1. Powell, Suzanne K. RN, MBA, CCM, CPHQ


When someone is very ill or has lost a loved one, this may be the hardest time to say the right words. Guidance is given on communication during these times.


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The last journal issue of each year spans more holidays than other issues-and holidays are often fraught with excitable conversations. But one thing that does not take a holiday is sickness or the passing of friends and loved ones. Recently, I have been reminded of some of those times, things that were done or said well, and those that needed more sensitivity.


Communication etiquette is not always easy. I really do not believe that anyone has ill intentions to be crude at sensitive times. But rather, some people just don't know what to say and their attempts come out poorly. Much of the information in this Editorial comes from the two references at the end; the rest comes from personal experience and those of others. Sometimes, even the best communication intentions come out wrong; successful conversations, like all success, often come from experience.


An old story goes that a young man asked a wiser man, "What is the basis of your success?"


The wiser man replied, "Good judgment."


The younger said, "Where did the good judgment come from?"


The wiser one said, "Experience."


The younger said, "Where did the experience come from?"


The wiser one said, "Poor judgment."



Perhaps the information in this Editorial will help when your experiences are especially challenging-leading to good judgment and action that is supportive, not clumsy. The first section is about connecting with very ill people. Following that section are suggestions for relating with someone who has lost a loved one. Beyond that, for grappling with even weightier end-of-life problems (yes, there are some), read the Legal and Regulatory Issues column, The Value of Life: Economic Crisis or Patient Self-Determination.


Relating, Listening, and Responding to a Chronically Ill Person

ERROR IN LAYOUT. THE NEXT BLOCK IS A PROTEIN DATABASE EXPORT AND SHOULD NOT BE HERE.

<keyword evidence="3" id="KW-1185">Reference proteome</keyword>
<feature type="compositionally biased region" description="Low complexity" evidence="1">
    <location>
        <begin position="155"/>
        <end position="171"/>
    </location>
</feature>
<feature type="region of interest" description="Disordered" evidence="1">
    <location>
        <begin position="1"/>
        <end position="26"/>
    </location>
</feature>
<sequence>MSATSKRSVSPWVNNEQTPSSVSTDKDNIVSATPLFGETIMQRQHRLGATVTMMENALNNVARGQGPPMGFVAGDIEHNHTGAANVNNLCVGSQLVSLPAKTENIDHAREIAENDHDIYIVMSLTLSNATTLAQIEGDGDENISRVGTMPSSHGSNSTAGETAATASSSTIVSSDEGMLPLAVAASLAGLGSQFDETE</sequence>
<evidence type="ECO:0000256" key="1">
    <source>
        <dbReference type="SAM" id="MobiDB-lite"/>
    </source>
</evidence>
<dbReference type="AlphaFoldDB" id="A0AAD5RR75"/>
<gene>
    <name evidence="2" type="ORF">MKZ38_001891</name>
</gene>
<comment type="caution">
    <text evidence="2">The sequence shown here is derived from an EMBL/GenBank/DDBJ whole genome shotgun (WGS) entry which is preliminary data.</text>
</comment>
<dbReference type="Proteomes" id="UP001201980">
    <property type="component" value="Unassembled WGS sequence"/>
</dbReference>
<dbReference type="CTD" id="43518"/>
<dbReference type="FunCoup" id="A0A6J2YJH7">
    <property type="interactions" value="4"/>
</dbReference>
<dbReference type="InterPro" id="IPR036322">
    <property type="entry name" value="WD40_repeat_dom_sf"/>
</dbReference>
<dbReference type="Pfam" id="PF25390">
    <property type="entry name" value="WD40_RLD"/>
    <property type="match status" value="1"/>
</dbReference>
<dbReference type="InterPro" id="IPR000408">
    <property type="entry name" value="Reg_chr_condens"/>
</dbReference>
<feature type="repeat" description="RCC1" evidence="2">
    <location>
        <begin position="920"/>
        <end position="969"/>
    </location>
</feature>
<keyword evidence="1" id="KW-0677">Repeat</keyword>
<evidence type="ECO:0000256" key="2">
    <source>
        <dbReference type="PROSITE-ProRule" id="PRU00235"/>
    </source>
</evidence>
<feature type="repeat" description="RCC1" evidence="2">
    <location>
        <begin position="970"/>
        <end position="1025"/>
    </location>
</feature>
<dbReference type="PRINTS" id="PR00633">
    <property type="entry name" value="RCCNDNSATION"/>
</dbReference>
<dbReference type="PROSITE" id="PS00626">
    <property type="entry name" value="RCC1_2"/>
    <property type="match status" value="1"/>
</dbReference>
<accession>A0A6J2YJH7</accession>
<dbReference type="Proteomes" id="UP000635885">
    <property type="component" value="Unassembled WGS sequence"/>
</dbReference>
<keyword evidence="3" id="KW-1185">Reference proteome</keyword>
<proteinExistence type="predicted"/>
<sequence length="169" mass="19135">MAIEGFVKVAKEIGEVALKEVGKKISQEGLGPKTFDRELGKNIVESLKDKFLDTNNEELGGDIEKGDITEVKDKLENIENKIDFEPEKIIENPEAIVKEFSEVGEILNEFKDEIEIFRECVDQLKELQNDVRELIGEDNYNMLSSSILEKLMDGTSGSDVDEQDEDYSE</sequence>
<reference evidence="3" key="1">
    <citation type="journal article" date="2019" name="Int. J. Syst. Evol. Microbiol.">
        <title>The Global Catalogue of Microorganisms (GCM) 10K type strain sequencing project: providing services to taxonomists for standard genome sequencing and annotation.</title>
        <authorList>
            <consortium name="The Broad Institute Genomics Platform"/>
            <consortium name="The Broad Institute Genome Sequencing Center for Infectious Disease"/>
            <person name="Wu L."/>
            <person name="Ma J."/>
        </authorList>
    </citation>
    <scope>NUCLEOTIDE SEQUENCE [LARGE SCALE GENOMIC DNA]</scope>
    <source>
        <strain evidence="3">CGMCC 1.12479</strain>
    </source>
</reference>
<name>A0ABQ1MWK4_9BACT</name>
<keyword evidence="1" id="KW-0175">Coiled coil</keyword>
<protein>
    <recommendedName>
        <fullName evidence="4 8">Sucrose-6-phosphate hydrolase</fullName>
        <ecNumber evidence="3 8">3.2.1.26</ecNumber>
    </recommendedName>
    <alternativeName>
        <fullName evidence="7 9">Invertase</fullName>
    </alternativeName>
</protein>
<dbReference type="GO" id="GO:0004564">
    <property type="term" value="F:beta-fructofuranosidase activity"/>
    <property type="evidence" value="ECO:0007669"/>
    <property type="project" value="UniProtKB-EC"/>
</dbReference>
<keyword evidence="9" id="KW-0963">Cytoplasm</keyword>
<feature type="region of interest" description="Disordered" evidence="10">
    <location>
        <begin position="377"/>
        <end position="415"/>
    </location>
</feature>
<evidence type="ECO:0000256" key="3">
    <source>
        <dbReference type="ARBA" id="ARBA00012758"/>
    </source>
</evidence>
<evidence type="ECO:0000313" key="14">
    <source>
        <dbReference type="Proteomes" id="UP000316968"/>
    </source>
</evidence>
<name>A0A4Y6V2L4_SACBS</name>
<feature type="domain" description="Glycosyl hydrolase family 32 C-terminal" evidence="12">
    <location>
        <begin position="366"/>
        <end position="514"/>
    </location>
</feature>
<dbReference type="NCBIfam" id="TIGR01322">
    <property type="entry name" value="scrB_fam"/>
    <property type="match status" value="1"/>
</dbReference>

You have a dear friend who just received some bad news, about herself, her spouse, child, parent-the details do not matter. What we say and what we don't say can make all the difference in whether or not you make a meaningful difference at a very difficult time. Some suggestions (St. John, 2011):


1. Be YOU, rather than the preacher, doctor, or therapist. Just be you. Don't feel that you have to put on a constant show of cheerfulness if you're normally a blunt, straight-shooter. And don't feel that you need to suddenly "have all the answers."


2. Some conversations may be uncomfortable for you to hear, but be there and listen nonjudgmentally. Your chronically ill loved one will probably still want to talk about things like her children or the news, but she will also bring up more weighty topics that might make you uncomfortable. Even if you'd rather not go near a particular conversation, remember, the patient needs to talk-even if you don't want to hear it. If you stifle her feelings and concerns, you could reinforce feelings of isolation and resentment. Do your best to listen objectively.


3. It's OK to say, "I don't know." Whether the topic is medical, spiritual, or personal in nature, the patient will sometimes ask questions to which you don't have answers. When this happens, it's important to avoid giving a definite answer without seeming evasive. You might say, "I'm not the right person to answer that, but I'll help you find out." The right person may be a spiritual counselor, a pastor, a rabbi, and so forth.


4. Sometimes silence really is golden. Just sitting silently, perhaps with an arm around the person, can communicate compassion that is beyond words.


5. Be (appropriately) hands-on. Similar to a comfortable silence, touch is a powerful way to communicate without words. To a sick person, physical contact can convey support, comfort, reassurance, and more in the midst of a very frightening time. For some patients, a long period of not touching might even increase feelings of separation and isolation. A simple touch can tell them, "You are not alone; I am here with you."


6. Pay attention to body language (and it may disclose what is really being said). Maybe your loved one is saying one thing but the body language is screaming the opposite, or perhaps her response to a particular set of circumstances doesn't seem to fit. In these situations, body language can give you valuable clues as to what's really going on. When you learn to "speak" body language, you will be able to more accurately get to the heart of the matter.


7. Laughter and smiling can sometimes be the best medicine: Smiling is a universal language. When you are visiting an ill loved one, you probably don't feel like grinning, and you also want to keep things as peaceful as possible. But when you're the patient, all of the seriousness and sadness can be wearing. Even in the worst of times, the ability to laugh gives the message that life is valuable.


8. Don't take anger personally. Do respond to it constructively. This person is likely in pain, afraid, unable to "see" the future, and it is not unusual for caregivers to be on the receiving end when their loved one blows up. While you can't control the person's anger, you can control your own response to it. Try to identify what really caused the outburst; it can be triggered by various emotions, perceptions, events-or just frustration at being in an uncontrollable situation.



Relating, Listening, and Responding to the Loss of a Loved One